Having attended a construction industry leader’s event in the UAE recently that explored the hypothesis “is the recession over in the GCC and what opportunities lay ahead?” it made me start thinking.. Is it?

For me, before we get carried away with the notion that a boom is on the way for our construction industry, we really need to stop and reflect on recent history to make sure ‘we all’ learned the painful lessons of the tough last 5 years in the Gulf and in doing so, make mental notes on how to use this collective experience to chart and build a better and more sustainable future for all.


The last 5 years have demonstrated it is essential, whether for a contractor, developer or consultant to have a robust but flexible plan to align to the Middle East market, one of the most dynamic and fast moving markets in the world (upwards and downwards!). The idea that a one-off plan, such as an annual business plan or a one-off development feasibility study for a new project, is sufficient to guarantee success, needs to be quickly confined to the garbage bin.

Instead, we should see there is a more interactive and dynamic process of checking, reviewing, revising,– and constantly seeking to move into new space as it arises. By being flexible and developing various scenarios, organizations will be in a better position to ‘flex’ their resources, whether capital or man power to take advantage of market changes, which, in turn, will give them first mover advantage and therefore competitive edge.

More mature and predictable Western economies show how often the path out of recession can be very quick, with great opportunities presenting themselves early to those ‘looking’ for them. For those who are not looking, they will feed with the masses on the scraps left by early adopters, innovators and market makers. In our industry, those who reflect and develop well-considered market entry strategies for emerging markets such as Libya, Iraq etc… will be better placed to maximise opportunities, understand risks and how to mitigate them. Whilst fortune does favour the brave, it will be more sustainable if augmented with a robust plan and by being prepared. Knowing when to do something and more importantly what to do if x, y or z happens needs to be at the heart of all businesses that want to grow and be successful. The importance of having a robust business, understanding the market and how to operate within the market will be increasingly important as joint ventures increase territories blur, and markets, demand and clients converge.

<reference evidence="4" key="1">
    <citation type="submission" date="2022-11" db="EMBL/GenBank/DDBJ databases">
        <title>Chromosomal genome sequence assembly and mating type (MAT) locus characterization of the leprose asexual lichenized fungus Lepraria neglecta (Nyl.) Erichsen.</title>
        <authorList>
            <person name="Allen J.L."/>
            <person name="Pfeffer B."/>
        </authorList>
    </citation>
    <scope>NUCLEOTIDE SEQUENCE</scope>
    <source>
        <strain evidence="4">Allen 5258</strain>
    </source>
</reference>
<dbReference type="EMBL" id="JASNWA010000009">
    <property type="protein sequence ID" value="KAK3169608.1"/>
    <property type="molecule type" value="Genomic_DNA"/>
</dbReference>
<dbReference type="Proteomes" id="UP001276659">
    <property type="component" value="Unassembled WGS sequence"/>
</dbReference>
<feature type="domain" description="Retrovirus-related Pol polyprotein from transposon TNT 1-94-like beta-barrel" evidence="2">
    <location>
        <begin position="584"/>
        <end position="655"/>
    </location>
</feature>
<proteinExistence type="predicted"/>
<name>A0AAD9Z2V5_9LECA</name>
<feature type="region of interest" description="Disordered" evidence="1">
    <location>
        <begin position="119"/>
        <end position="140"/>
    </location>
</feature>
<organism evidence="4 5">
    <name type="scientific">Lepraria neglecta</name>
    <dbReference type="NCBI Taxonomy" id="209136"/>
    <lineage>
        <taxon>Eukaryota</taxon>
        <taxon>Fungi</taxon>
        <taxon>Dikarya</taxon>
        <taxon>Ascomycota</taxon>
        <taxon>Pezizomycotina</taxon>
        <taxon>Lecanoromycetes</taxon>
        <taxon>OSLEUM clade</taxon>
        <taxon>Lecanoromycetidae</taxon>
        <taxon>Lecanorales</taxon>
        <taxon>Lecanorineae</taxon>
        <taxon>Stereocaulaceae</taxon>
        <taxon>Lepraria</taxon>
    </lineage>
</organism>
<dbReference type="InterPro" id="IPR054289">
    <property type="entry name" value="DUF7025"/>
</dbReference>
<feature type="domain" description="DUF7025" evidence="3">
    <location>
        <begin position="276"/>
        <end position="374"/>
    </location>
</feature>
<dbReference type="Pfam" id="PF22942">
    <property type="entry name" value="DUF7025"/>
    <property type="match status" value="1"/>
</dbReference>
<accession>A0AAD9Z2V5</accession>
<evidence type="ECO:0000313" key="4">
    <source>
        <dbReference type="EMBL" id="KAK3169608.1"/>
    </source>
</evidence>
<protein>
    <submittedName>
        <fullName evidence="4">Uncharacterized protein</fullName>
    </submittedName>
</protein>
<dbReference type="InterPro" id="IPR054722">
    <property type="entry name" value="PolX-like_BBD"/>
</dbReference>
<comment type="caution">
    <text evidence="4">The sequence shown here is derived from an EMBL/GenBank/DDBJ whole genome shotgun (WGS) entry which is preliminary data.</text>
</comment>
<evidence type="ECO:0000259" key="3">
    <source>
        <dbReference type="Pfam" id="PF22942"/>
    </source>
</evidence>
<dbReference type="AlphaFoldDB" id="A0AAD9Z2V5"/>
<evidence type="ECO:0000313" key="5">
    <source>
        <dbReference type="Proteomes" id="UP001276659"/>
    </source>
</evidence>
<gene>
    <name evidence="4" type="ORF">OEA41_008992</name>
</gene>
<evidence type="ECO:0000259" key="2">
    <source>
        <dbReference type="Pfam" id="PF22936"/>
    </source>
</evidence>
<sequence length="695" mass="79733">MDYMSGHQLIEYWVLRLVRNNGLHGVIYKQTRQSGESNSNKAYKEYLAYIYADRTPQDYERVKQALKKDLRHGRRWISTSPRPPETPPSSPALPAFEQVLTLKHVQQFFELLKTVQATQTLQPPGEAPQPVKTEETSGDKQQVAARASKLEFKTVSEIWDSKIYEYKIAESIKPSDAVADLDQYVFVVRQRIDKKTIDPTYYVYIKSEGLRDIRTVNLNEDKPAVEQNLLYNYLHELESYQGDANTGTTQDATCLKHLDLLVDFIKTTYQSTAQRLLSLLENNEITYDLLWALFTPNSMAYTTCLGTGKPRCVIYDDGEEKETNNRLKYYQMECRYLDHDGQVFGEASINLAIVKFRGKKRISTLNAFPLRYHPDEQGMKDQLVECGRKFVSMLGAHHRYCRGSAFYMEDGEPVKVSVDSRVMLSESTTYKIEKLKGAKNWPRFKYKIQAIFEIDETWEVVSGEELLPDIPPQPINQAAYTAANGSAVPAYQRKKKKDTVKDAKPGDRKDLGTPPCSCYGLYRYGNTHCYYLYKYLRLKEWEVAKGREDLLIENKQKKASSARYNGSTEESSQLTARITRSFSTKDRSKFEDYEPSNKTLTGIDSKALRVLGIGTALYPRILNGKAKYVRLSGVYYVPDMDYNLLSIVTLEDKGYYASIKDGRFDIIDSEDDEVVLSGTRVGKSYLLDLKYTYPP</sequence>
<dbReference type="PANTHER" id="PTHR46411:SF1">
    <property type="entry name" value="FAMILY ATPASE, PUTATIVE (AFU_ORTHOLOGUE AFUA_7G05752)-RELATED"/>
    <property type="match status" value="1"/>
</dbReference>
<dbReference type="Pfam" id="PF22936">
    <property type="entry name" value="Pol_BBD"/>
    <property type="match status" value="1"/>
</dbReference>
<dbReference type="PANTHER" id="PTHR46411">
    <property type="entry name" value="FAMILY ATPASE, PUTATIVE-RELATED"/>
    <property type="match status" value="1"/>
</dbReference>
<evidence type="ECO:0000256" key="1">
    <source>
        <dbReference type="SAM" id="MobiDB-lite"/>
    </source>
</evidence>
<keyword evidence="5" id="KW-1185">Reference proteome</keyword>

Making a mistake is often excused as common human failure. As the regional markets continue to grow, making the same mistake twice should not be excused and lessons learnt over the last 5 years should and must prevent this. This should be the ‘only’ reason to refer to the past!


Another factor to consider in an expanding market is the growth and strength of competitors. From talent to resources, land to market segment industry participants all need to choose a market space and defend it with all their might. Take a UAE-based Developer; they will continue to face increasing product and price competition as more entrants come into their space. Those who will be most successful will be those who can for instance adapt their product, say purely 5 star residential developments to 4 star, mixed-use development design to meet the ‘now’ market need, not the need appraised 2 years ago when the scheme was conceived and the business case signed off.

By adopting a refocusing and rebalancing approach, leading organizations should continually evaluate what attributes of their business offering drives client value and remove those that don’t.

Again history has shown that out of economic downturn come opportunities as well as casualties. The question is which category will you fall into?


One of the most critical areas in the whole process of moving forward to face the future is reorganising to be able to meet ‘new’ needs, not old ones. Businesses should look at professional sport as their inspiration in this arena. In sport, say a football team, season goals are defined, coaches appointed and players bought, sold and swopped through the transfer process – all to align capability with plan, i.e. to win the cup. Unfortunately, our industry is slow to change and often old players try to learn new ways of playing, with variable success. Clients similarly suffer with teams playing to outdated rules, formations and ways.

Wherever you are in the industry community and whatever role you have, or aspire to, the alignment to new market needs must be understood and fully supported by the right product, offer and capability as buyer’s choice increases across the region over the coming years. Admittedly the process of re-organising and restricting can be a painful one, needing specialist support, insight, and skills; but like pruning a tree, businesses need to choose between erratic growth or vociferous and controlled growth after careful and professional pruning.

As the discussion and chatter of the ‘recession is dead’ echoed around me with numerous upbeat speakers declaring better times, others expressed caution of a still difficult and challenging road ahead. Certainly things do appear on the right track. The question remains: How much and how soon? Will you follow or will you lead?

by: Andrew Jeffery, director, infrastructure and capital projects at Deloitte Middle East